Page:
23 March 2018
By day, I sit in the shade beneath the grapefruit tree and watch as the sun turns each globe of fruit into a shiny planet. The hummingbirds visit me. They whir their wings, bow their heads, and pay homage with their ruby throats.
On warm days, the sun decks me out in a shining cloak of sumptuous colors, red, blue, yellow, green. When it rains, my captors quickly confine me in a small dark place: no moon, no stars, no worshipers, no forest canopy, no grapefruit planetarium to shape my dreams. Just night and silence. I tuck myself in and hope for the occasional dream to reach out its hand and extract me from my cell.
Fine weather today. I sit beneath the grapefruit tree and the gringos buzz around me. They push grapes, raisins, bananas, crusts, cigarette butts through the bars of my cage. I scorn them. Gringos, I cry with contempt. Gringos. They clap their hands. Bray with laughter. Sway from side to side splitting their sun-red faces with gold-capped teeth. I eat very little of what they offer. An occasional grape. A chunk of banana. I never take food from their fingers: the temptation to bite the hand that feeds is far too great.
I am learning their language. The compound guards who allow the gringos in and out of the gates that lead to the outside world teach me gringo words. I can now say gringos go home and this makes for much merriment. The gringos slap their sides and double over with strange cackled cries of laughter. Sometimes tears come to their eyes.
I drowse in the sun and recall my childhood on the building site. The workers took me from my forest home, placed a chain on my leg, and tethered me to the broken branch of a leafless tree. At first, I couldn’t understand their speech, but they persisted and bit by bit, I picked up their words. When I repeated them, they laughed. Now, I rarely use them and when I do, the compound guards throw a blanket over my head and carry me back to jail.
I am very careful with what I say. Gringos go home. That is fine. But I rarely say what I really want to say. I want to tell the world how much I love the sunlight as it pierces the leaves and filters down to me, sparking fragmented colors from my frame. My greatest desire is to move in a cloud of many colors, all my family together. I love being part of the crowd-cloud, a voice among voices, all of us in counterpoint and tune. Instead, I sit here, isolated, alone, pining for my brothers and sisters.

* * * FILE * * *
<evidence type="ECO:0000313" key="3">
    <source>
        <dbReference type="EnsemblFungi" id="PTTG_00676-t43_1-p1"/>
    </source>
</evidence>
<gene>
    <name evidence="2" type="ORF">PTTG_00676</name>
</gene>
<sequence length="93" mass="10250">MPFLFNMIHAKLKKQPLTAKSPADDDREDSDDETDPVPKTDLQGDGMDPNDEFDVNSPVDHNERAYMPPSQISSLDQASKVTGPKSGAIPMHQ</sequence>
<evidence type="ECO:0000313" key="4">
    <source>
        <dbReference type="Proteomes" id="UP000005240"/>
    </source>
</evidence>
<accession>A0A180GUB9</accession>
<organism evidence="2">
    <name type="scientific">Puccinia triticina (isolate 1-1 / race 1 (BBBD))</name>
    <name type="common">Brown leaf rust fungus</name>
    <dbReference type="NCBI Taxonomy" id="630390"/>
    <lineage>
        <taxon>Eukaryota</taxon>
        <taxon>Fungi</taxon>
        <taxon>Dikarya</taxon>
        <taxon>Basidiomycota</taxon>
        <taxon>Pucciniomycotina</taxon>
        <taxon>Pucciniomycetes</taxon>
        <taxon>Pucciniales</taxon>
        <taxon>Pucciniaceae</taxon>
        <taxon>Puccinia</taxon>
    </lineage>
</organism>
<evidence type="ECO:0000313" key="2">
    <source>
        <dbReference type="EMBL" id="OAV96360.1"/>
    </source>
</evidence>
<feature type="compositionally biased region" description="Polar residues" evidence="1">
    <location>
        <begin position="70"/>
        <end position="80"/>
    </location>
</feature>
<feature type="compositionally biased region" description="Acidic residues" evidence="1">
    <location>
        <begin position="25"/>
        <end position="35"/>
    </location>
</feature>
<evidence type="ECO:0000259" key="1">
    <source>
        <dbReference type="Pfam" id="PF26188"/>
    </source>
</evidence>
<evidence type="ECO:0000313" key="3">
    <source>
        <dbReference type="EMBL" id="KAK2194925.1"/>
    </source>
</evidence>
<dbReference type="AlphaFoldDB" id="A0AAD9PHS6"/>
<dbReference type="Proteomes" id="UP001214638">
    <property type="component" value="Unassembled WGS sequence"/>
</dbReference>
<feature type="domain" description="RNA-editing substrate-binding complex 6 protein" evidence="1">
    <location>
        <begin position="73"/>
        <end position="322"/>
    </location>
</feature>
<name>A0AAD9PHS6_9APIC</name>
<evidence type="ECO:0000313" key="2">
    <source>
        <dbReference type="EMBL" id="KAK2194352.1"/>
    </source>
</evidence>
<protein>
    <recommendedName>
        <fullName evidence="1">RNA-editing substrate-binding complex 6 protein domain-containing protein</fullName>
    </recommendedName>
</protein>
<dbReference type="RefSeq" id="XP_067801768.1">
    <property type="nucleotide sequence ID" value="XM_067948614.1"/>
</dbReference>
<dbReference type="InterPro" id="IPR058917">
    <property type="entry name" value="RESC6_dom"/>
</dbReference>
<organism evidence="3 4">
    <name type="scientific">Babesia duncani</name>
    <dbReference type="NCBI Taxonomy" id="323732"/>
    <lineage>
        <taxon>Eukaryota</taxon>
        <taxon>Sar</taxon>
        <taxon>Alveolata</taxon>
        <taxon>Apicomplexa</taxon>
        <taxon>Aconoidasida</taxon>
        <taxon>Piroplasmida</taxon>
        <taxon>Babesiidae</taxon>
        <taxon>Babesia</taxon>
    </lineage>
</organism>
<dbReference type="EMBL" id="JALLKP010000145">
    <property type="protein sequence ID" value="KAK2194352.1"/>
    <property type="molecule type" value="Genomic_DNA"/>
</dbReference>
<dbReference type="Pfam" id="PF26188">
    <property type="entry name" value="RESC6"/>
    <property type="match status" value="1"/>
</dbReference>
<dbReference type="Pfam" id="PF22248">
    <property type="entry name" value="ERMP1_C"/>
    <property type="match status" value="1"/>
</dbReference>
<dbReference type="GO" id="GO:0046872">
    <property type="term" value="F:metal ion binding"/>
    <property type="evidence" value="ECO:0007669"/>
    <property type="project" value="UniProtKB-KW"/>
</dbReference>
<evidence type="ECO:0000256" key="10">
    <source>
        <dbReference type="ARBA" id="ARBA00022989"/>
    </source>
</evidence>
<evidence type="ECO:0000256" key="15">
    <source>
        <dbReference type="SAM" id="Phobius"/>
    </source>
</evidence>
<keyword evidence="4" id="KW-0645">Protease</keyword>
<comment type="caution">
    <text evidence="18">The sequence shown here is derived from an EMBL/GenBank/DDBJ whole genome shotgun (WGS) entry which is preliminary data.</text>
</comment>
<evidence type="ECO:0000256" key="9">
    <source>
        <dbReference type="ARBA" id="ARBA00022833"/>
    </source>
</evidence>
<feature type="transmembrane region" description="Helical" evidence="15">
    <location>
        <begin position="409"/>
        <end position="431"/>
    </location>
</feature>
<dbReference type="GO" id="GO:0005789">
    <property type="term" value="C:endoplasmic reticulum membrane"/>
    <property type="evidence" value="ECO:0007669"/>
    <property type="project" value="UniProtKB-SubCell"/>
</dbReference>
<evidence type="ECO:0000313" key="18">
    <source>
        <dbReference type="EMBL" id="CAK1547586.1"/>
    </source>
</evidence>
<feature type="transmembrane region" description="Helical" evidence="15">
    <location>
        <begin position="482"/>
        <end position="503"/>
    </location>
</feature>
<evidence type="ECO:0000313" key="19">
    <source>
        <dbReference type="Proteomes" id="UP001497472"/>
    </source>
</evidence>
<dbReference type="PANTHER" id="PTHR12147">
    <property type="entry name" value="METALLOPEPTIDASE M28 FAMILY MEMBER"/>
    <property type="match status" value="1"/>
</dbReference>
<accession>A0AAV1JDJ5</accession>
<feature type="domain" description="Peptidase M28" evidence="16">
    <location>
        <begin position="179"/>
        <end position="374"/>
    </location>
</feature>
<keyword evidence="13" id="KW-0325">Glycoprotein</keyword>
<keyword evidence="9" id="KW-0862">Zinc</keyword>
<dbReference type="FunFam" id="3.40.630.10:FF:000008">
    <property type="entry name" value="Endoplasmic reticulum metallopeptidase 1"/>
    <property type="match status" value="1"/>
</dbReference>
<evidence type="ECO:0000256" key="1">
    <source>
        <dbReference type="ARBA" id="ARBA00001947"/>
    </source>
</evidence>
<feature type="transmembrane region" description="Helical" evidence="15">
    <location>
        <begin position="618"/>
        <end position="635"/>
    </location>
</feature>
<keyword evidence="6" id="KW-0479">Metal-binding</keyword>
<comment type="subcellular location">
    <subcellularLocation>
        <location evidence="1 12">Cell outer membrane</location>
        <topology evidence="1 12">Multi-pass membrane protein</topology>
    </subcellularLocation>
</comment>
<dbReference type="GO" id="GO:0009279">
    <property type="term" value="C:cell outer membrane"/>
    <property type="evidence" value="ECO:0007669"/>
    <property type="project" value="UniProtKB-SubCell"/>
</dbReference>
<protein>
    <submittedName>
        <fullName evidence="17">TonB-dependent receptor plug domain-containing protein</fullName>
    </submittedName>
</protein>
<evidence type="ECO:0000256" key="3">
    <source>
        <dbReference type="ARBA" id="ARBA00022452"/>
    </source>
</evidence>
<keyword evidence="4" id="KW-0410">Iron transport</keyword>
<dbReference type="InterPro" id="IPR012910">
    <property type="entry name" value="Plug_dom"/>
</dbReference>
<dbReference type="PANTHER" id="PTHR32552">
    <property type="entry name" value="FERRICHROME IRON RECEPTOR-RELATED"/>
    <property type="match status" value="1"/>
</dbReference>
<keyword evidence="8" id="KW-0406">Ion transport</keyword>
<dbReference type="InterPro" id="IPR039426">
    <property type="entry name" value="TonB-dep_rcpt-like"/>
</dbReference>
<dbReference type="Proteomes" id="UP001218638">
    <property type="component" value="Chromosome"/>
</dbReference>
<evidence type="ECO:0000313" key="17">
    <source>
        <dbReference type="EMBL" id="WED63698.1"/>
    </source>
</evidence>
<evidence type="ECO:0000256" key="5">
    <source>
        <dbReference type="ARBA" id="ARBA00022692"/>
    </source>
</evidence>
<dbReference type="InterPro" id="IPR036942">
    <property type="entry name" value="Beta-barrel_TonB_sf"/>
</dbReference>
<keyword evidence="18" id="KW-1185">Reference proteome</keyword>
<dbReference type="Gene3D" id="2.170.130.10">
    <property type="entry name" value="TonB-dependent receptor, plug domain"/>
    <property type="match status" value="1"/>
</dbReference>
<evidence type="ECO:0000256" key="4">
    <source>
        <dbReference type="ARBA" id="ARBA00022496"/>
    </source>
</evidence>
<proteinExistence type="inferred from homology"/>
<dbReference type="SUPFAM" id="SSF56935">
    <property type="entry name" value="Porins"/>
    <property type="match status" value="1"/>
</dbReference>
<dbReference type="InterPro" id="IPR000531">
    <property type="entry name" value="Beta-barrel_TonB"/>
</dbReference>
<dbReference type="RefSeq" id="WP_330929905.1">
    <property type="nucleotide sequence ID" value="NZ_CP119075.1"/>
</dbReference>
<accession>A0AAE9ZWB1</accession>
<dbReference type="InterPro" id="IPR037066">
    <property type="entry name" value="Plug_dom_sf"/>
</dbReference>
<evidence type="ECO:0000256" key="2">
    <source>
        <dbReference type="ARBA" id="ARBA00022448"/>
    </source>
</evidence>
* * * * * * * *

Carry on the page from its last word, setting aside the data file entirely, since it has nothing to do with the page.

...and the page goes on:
Gringos, I want to say, gringos, let me go home.
Today, a great event. One of the gringos has picked up my prison and moved it from under the shade of the grapefruit tree to a new spot beneath the balcony. I now sit directly beneath the geraniums. The gringa who lives long-term on the second-floor waters her flowers regularly.
The gringa grows old and forgetful. She knows she must not water her plants during the day, especially when I am around, but today she is out in the sunshine, forgetful, without her hat, dressed in her dressing-gown and grizzled slippers, with her hair in steel curlers, and a watering can in her hand. Water. It is the symbol of my baptism. It is the element that will release me from my bondage. Water will quench my thirst and free my soul.
I hear the water, the blessed water, falling on the flowers. I hear the water filtering down through the flower pots. I feel the water bouncing off the geranium leaves threading its way down to settle on my back. My mind returns to the building site of my youth.
I remember my childhood friends. Their faces flood back and grow like flowers as the waters flow and I remember every word those old friends said as they ran from the building site to take shelter from the rain that stole their money, stole their livelihoods, and stopped them from working.
Fucking rain, I screech, as the water hits me. Fuck this fucking rain. Fuck this mother-fucking rain.
I hear the sound of running feet followed by voices.
“Gertrude’s watered the parrot as well as the geraniums. He thinks it’s raining.”
“ Quick, fetch his bloody blanket. Shut up, you foul-mouthed parrot.”
Alas, my moment in the spotlight is over. The play is done. The curtain falls. Darkness descends. I tuck my head beneath my wing and before I fall asleep, I squawk one last feather-filled word: